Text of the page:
Is a Clinical Trial for Liposarcoma Right for You?

Medically Reviewed by Melinda Ratini, MS, DO on February 18, 2024
3 min read

If your liposarcoma treatment isn't working so well, your doctor might suggest you join a clinical trial. It's a way to try a new medicine that isn't available yet to everyone.

Clinical trials are research projects that let doctors make advances in medicine. They're the final step in a years-long process that checks how well new medicines or devices treat conditions and whether they're safe.

The information doctors get from these trials helps them understand how to better diagnose, treat, or prevent diseases like liposarcoma.

Every clinical trial has a checklist of requirements for joining a clinical trial. You may hear your doctor call these guidelines "exclusion/inclusion criteria."

The things that you must have to get accepted into a clinical trial are the "inclusion criteria." The ones that prevent you from taking part are "exclusion criteria."

Some of the things that play a role in whether you can join a specific clinical trial are your:

  • Age
  • Gender
  • Stage of disease
  • Treatment history
  • Other medical conditions

Before you decide to join a clinical trial, you'll need to think about whether you want to take on any risks that may be involved with trying a new drug. You may also need to consider whether you're willing to travel a long way to take part.

Ask yourself these questions to help figure out if you're ready to join:

  • What is my goal in taking part in a clinical trial?
  • How does my doctor feel about my joining one?
  • How do the benefits compare to the risks?
  • How much time and money will be involved?

As for safety, the treatments that researchers are studying go through many tests before they make it to a clinical trial. The average time it takes for a new cancer treatment to make it to a clinical trial is 6 years.

All clinical trials are voluntary, and you can decide to leave any time.

Typically, clinical trials happen in phases:

Phase I.  Researchers try a new drug or test on people for the first time. This phase focuses on safety and side effects. It usually involves a small group -- around 20 to 80 people.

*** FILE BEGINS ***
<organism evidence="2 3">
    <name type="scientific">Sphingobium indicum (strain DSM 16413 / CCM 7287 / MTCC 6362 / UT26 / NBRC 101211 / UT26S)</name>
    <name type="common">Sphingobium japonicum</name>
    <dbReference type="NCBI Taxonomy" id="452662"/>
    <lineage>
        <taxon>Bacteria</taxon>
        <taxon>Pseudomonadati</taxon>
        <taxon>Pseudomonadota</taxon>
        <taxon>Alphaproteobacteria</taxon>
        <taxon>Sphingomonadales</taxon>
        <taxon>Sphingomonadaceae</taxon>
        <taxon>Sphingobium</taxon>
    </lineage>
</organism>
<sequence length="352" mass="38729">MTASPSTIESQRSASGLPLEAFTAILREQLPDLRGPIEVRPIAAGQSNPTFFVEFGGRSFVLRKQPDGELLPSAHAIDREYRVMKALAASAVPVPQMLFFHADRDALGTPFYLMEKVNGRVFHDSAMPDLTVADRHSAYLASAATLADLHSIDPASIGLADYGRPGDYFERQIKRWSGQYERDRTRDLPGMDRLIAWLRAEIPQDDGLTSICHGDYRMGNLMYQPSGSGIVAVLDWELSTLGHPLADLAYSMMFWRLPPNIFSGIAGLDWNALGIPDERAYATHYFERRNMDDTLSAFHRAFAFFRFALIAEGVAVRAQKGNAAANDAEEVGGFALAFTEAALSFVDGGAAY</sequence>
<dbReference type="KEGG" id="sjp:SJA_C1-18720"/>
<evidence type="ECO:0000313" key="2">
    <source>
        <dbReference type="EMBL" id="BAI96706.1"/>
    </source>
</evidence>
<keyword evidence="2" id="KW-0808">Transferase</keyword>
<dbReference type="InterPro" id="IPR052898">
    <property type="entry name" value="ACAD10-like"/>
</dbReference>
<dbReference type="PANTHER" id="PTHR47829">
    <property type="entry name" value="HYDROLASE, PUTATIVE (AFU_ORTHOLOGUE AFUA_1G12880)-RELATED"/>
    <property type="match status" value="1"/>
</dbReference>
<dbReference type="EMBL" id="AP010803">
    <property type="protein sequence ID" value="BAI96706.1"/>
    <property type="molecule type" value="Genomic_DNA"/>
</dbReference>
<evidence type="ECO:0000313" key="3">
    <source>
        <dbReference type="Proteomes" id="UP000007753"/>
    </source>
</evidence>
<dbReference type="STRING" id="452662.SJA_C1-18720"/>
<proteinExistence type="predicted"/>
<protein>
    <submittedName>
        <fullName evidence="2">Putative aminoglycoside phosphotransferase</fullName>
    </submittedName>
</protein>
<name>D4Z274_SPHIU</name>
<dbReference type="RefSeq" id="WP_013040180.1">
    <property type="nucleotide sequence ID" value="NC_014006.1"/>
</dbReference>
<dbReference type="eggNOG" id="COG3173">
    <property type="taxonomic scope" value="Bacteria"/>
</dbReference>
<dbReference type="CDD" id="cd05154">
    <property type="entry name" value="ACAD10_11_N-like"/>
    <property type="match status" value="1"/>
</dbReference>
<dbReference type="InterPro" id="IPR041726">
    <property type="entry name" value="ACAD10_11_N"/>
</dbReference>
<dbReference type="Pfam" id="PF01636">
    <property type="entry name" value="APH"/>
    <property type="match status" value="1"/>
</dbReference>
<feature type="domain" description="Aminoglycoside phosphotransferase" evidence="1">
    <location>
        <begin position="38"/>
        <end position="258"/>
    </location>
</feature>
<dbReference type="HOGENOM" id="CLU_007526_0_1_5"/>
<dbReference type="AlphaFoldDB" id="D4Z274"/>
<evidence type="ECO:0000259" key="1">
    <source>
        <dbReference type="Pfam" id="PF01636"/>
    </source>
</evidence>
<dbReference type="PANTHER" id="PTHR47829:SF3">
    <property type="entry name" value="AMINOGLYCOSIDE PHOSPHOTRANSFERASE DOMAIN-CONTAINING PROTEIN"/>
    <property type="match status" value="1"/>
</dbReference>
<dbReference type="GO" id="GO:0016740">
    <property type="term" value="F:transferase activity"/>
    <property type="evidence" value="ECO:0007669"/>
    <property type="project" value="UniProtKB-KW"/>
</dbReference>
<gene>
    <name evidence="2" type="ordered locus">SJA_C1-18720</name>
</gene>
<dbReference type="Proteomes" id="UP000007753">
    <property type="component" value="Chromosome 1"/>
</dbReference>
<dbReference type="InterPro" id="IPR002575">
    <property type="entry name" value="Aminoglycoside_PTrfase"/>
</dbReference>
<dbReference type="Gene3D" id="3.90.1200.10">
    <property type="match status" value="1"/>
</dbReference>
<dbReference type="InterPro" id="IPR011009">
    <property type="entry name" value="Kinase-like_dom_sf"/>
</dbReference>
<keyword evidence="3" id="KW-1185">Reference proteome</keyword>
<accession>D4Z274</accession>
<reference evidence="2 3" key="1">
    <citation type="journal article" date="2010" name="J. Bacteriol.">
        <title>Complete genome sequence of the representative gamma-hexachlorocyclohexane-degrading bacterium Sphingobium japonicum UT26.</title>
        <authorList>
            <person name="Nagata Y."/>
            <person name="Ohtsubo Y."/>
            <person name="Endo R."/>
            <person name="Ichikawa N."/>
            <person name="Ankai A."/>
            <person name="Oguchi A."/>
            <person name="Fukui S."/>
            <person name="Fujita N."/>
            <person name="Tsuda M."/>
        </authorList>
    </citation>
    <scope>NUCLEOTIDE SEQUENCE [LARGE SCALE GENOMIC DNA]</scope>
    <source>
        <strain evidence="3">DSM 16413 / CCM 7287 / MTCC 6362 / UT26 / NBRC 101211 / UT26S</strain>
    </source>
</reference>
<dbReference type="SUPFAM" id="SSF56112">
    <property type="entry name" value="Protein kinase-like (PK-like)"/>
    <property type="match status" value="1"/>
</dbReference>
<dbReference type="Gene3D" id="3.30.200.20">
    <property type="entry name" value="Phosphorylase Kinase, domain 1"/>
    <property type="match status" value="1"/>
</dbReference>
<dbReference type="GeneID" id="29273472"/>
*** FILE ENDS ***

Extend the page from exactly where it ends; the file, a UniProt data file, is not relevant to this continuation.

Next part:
Phase II. More people (100-300) get the treatment, and researchers continue tracking side effects. They also start looking at how well the treatment works.
Phase III. The number of people in the clinical trial expands to 1,000-3,000. Researchers monitor side effects, check how well the drug or device is working, and compare the results to other similar treatments.
Phase IV. At this point in a clinical trial, the FDA approves a treatment for the public while researchers keep tracking its safety and how well it works.

If you're enrolled into a clinical trial phase, you'll have an initial visit, called a baseline visit, where the researchers will perform physical and mental tests to get a good picture of your health. In some phase II or higher clinical trials, you'll be assigned at random to a group:

  • Control group. These people receive the current standard treatment.
  • Treatment or investigational group. The people in this group get the new treatment.

In some clinical trials, participants don't know which group they're in. This is called a "single-blind" trial.

In other clinical trials, neither the people in the clinical trial nor the researchers running it know who is getting which treatment. This is called a "double-blind" trial. Single- and double-blind trials help prevent bias in both researchers and participants.

You may have heard of clinical trials that assign some participants to use a "placebo" -- something that looks like a medicine but doesn't actually treat any conditions. Researchers hardly ever use placebos in cancer clinical trials. Doctors always let you know if the trial you're in uses placebos.

First, talk to your doctor about whether any current liposarcoma trials might be right for you. You can also search online for or the Sarcoma Foundation of America for active clinical trials.

If you find a clinical trial you'd like to join, contact the coordinator in charge, usually called the principal investigator. You'll then go through the screening to see if you meet the requirements to take part. Let your doctor know if you begin the clinical trial process so he or she can help decide if it's safe and also monitor your progress alongside the clinical trial team.